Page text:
Federal and State Guidelines on Handling Mercury Spills
While the leak of mercury-containing fluid in Sylvania’s HT building has been described as small, it was well above the hazardous waste threshold and deemed toxic waste by the Resource Conservation and Recovery Act (RCA.) The Environmental Protection Agency (EPA) describes Mercury as a neurotoxin that, especially when inhaled after a spill can lead to tremors, headaches, and emotional changes.
According to the EPAs mercury safety guidelines, after a mercury leak takes place in a building, all occupants should be immediately evacuated. Fortunately, the mercury that leaked in the HT building was in liquid form rather than gas, rendering it unlikely to circulate in the airflow and therefore less dangerous. Regardless, the EPA recommends having everyone leave the area a safety precaution. Children especially, according to the site, should be kept away from mercury. Heidi Van Brocklin, a specialist fo rthe colleges Facilities Management Services department reported that the director of the Child Development Center was kept informed, as were the parents and staff that use that center. It is unknown at present if other staff and students were informed.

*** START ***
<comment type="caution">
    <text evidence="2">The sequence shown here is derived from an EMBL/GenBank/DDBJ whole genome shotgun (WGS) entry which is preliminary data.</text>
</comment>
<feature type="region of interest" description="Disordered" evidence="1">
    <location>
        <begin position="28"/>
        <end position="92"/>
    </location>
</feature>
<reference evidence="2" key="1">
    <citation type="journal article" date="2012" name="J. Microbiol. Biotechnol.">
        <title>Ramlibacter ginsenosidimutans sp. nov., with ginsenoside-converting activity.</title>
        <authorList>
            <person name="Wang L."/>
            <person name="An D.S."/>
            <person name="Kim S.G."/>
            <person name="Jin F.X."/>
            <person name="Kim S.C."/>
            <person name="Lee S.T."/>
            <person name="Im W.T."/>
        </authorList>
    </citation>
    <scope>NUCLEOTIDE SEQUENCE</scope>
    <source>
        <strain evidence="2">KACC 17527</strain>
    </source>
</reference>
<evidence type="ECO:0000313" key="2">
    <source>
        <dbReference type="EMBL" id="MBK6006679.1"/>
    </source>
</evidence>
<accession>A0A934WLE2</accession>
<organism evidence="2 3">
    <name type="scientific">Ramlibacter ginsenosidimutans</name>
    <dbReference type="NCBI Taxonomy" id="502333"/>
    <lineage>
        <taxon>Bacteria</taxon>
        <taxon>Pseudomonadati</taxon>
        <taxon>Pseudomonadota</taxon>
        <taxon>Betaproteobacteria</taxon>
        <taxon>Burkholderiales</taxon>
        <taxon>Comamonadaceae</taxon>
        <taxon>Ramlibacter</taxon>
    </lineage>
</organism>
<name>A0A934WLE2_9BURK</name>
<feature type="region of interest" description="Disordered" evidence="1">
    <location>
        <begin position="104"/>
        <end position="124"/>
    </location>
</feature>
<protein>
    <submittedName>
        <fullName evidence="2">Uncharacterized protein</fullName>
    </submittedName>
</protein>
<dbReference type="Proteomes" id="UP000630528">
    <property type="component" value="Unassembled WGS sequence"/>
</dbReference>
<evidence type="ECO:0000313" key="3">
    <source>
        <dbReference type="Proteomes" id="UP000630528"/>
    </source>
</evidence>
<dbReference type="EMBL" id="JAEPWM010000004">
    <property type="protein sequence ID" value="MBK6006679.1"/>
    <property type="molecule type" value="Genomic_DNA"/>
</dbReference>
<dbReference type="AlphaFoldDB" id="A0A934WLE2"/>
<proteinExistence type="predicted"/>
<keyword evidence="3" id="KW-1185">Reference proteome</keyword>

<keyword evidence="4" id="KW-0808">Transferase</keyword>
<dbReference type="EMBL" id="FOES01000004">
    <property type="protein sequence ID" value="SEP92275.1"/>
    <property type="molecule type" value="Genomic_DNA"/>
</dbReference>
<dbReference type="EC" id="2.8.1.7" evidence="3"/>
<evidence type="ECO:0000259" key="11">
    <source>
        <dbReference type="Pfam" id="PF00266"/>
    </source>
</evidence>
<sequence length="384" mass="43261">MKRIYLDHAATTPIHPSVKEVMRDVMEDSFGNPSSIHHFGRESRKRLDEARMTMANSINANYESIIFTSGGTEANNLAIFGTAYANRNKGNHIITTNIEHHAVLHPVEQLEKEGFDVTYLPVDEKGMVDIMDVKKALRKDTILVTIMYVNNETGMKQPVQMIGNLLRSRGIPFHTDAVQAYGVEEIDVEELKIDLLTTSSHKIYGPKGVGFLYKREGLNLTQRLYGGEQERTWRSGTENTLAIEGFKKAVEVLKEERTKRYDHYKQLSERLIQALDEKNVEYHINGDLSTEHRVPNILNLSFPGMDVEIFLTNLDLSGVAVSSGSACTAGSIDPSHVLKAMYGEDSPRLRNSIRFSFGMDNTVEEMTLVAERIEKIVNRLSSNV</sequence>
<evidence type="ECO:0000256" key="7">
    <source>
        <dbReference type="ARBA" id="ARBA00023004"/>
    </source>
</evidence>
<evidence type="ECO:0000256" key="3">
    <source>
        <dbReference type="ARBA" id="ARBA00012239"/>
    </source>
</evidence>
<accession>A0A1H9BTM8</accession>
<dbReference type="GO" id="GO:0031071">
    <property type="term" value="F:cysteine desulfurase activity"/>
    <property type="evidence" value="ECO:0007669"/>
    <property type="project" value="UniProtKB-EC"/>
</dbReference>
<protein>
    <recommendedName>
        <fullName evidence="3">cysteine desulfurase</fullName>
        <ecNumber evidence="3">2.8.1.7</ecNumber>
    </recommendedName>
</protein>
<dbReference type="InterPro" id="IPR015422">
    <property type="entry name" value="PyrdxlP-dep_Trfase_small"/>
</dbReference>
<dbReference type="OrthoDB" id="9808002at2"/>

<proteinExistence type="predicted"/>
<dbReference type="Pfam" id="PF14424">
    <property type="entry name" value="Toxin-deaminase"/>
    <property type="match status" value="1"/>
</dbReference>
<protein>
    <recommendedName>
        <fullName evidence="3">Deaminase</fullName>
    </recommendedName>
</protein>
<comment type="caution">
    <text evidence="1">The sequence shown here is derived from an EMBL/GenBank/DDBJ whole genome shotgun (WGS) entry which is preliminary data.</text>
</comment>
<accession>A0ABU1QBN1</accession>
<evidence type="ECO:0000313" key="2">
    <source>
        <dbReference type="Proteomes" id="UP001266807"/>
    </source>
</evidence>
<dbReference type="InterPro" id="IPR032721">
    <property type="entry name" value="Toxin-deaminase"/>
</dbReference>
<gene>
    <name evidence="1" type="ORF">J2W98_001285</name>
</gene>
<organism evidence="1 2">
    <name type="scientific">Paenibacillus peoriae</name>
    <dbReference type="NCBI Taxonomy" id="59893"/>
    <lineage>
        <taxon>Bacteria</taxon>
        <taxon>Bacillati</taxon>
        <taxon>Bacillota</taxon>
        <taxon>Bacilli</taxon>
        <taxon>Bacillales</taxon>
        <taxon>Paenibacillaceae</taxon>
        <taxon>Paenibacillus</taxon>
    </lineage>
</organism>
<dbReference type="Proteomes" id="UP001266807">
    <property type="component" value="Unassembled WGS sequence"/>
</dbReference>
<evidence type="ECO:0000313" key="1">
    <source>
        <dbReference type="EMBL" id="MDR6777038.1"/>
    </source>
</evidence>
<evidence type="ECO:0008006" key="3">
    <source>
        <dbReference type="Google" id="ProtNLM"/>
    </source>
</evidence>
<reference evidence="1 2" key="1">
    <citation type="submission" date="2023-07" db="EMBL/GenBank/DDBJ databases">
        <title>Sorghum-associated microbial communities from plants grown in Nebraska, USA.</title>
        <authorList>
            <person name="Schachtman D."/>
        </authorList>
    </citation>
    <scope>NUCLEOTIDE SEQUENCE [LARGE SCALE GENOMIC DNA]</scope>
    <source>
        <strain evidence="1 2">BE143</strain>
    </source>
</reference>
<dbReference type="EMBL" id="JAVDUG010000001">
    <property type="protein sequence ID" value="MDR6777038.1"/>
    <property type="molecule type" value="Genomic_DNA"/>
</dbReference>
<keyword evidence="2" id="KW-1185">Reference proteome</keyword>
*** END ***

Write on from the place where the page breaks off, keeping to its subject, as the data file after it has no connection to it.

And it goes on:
The waste should be handled with latex gloves so that the toxic substance does not make contact with skin. All mercury beads, and items that made contact with the mercury like broken glass shards, should be folded in cardboard and placed in a plastic bag. Some mercury may stick in corners or places hidden from clear visibility. To make sure all mercury is completely taken care of, the room in which the spill takes place must be searched very thoroughly. Smaller beads of mercury can be picked up by a small paint brush covered in shaving cream. When managing mercury after a spill or leak, never use a broom or vacuum as vacuuming releases mercury into the air, and sweeping breaks the mercury into smaller beads, spreading them around and making them harder to clean up.
After all mercury has been safely removed from the infected area and properly bagged, the next step is to have the material sent to the nearest hazardous waste disposal site. Van Brocklin has confirmed that the materials were handled “in accordance with DEQ, EPA and OSHA regulations,” and were taken to a hazardous waste storage facility by Burkhart Dental Supply, the contractor the services the Amalgam Separator.